Fianna Fáil selling Ahern’s former power base for €595,000

Detached three-bed redbrick in Drumcondra, Dublin 9, was Bertie’s constituency HQ

 

It is an unassuming, detached redbrick on Lower Drumcondra Road in Dublin 9, but was once the most controversial property in Ireland.

St Luke’s, the political power base of former taoiseach Bertie Ahern, has been put on the market by Fianna Fáil with an asking price of €595,000.

It served as the constituency headquarters from which Mr Ahern orchestrated most of his political career, and to which he clung on after his retirement from the Dáil. The building and the cost of operating it were a major element of the investigations of the Mahon Tribunal in 2008, which ultimately drove Mr Ahern from government.

St Luke’s was bought in 1988 for £56,000 by a group of Mr Ahern’s associates shortly after he had separated from his wife.

Under the arrangement the group established a trust administered by some of Mr Ahern’s closest followers including Des Richardson, Joe Burke and Tim Collins, who came to be known as the Drumcondra Mafia.

For the next 20 years political decisions were made there – as well as across the road in Fagan’s pub. It was during this time that Celia Larkin worked at St Luke’s as Mr Ahern’s constituency secretary, and their long-term relationship began.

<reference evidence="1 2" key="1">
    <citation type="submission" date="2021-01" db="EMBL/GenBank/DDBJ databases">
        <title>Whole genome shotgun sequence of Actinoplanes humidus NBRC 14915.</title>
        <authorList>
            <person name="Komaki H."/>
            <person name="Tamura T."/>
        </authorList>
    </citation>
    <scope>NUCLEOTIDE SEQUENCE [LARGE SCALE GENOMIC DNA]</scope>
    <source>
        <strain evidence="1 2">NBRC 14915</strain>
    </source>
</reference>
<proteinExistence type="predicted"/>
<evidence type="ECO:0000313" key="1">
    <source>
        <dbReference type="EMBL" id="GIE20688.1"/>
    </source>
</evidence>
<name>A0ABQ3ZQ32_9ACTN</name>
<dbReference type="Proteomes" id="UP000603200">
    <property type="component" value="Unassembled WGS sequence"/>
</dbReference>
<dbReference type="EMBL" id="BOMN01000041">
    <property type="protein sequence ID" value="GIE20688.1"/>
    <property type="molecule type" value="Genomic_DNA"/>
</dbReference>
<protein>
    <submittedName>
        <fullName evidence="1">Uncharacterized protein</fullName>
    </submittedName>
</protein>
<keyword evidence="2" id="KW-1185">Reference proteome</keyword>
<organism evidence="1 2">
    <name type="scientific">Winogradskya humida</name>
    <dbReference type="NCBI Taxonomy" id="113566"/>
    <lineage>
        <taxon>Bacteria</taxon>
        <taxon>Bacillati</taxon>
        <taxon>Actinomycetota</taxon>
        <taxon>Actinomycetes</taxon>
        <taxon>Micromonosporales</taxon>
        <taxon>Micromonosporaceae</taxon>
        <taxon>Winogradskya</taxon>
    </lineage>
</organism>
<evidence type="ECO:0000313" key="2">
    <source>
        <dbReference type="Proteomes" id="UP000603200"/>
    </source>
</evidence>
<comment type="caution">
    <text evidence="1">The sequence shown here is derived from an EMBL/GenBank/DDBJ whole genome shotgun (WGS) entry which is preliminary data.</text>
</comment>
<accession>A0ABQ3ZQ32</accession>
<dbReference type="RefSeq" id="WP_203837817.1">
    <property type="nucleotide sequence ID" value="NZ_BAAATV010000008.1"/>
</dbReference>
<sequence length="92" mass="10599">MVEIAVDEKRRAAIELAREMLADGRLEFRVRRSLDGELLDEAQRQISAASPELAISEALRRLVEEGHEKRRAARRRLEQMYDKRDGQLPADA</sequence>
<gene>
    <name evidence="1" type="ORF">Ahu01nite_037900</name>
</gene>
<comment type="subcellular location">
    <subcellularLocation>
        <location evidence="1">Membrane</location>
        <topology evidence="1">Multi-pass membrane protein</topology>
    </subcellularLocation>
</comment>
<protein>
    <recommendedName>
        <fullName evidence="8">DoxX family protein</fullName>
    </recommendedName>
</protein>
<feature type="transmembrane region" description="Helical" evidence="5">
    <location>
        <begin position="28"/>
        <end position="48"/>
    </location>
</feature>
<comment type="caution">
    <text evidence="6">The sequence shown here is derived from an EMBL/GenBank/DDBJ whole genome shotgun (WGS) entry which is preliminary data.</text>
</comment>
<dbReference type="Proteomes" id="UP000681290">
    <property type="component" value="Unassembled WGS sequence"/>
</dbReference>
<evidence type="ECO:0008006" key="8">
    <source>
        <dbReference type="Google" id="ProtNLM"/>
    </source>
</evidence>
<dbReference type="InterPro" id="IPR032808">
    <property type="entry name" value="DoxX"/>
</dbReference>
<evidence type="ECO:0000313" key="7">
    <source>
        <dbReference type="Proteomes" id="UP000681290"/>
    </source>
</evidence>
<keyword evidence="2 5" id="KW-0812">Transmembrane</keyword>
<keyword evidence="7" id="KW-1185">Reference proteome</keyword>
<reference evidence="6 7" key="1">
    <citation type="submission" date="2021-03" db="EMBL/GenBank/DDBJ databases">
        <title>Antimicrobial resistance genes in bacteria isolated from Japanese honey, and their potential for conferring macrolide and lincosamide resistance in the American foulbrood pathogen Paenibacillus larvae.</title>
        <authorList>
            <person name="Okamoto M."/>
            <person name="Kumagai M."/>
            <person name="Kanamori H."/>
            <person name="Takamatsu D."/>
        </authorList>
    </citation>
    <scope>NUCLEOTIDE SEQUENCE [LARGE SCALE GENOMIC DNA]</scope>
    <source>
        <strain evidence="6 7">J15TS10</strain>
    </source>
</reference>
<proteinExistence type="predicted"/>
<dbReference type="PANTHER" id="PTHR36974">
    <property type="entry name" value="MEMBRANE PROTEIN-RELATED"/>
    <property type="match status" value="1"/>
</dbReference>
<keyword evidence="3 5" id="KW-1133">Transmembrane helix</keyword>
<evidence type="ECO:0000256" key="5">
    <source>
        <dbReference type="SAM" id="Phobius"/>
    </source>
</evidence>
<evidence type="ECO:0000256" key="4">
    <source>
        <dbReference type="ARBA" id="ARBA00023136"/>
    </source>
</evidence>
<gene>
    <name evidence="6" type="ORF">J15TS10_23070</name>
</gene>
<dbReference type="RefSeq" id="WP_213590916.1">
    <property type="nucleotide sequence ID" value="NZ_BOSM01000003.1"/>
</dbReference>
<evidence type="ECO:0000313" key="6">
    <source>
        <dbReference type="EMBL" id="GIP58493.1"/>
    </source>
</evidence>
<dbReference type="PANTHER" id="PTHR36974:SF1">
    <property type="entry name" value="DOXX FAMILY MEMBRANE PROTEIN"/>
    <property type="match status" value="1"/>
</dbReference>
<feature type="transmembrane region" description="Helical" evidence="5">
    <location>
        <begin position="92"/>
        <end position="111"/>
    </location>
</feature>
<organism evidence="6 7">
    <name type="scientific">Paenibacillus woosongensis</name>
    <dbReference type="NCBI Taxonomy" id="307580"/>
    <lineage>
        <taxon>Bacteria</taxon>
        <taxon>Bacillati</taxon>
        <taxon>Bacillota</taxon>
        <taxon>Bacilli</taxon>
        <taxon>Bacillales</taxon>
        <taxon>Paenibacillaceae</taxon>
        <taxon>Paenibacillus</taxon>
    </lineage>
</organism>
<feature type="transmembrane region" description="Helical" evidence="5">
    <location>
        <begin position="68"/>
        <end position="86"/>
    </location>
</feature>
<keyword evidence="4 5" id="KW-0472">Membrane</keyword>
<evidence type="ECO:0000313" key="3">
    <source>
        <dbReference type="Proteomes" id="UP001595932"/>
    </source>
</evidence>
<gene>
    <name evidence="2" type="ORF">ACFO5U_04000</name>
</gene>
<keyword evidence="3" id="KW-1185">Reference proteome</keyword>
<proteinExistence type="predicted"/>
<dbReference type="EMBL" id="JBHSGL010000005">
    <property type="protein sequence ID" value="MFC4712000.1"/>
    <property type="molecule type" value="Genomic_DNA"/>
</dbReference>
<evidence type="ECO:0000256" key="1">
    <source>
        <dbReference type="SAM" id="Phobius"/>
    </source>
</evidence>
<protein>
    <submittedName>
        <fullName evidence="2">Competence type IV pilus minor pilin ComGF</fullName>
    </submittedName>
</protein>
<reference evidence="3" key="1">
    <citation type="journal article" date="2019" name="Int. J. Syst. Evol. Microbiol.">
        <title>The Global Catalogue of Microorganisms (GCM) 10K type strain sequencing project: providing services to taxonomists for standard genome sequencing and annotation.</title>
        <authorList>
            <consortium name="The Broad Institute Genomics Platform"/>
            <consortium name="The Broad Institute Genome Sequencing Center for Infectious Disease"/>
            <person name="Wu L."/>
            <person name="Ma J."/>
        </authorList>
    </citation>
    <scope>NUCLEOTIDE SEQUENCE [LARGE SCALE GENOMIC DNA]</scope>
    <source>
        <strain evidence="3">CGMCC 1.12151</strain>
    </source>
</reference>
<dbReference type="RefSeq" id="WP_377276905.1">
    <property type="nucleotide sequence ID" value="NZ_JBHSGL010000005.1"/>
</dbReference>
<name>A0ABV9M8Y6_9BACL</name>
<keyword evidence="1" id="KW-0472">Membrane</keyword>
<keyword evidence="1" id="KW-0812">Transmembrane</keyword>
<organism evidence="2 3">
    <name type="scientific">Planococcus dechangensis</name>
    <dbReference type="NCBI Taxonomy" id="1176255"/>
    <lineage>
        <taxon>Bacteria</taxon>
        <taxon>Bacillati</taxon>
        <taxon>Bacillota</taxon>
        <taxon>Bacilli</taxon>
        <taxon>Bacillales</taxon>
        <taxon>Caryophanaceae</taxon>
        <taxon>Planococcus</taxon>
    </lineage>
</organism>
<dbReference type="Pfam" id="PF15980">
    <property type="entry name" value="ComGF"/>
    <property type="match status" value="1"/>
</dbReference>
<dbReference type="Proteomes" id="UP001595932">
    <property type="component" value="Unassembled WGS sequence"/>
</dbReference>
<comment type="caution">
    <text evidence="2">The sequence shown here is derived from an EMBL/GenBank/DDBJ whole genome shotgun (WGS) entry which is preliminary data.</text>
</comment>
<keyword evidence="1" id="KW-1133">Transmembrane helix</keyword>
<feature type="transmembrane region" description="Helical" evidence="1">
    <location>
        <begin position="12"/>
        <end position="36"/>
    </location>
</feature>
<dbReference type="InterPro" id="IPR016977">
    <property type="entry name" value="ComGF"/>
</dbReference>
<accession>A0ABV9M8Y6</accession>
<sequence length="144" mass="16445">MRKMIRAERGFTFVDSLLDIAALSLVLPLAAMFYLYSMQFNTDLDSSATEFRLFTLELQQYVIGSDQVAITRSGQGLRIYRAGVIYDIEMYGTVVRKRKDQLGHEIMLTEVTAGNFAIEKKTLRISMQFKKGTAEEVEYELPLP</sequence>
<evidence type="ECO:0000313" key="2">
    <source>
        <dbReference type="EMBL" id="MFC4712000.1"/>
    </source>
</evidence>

Visitors to the three-bed property – now for sale through Darren Chambers of Lisney – included former US president Bill Clinton and Sinn Féin president Gerry Adams.

Unlike Charlie Haughey’s Abbeville, St Luke’s is a modest property of less than 2,000 sq ft. It included an apartment, which had a sittingroom, bedroom and kitchen. Mr Ahern lived there for five years until he rented a house in nearby Beresford Avenue.

The ground floor was given over to constituency offices, meeting rooms and a bar for social occasions.

Mr Ahern told the Mahon Tribunal he stored cash in St Luke’s when he didn’t have a bank account, including £30,000 sterling given to him in 1994 by Manchester businessman Micheál Wall. This money was never traced.

The trust finally signed the building over to Fianna Fáil in late 2012. However, perhaps because of its association with one of the darkest episodes in the party’s history, there was little appetite among constituency members to take up its use.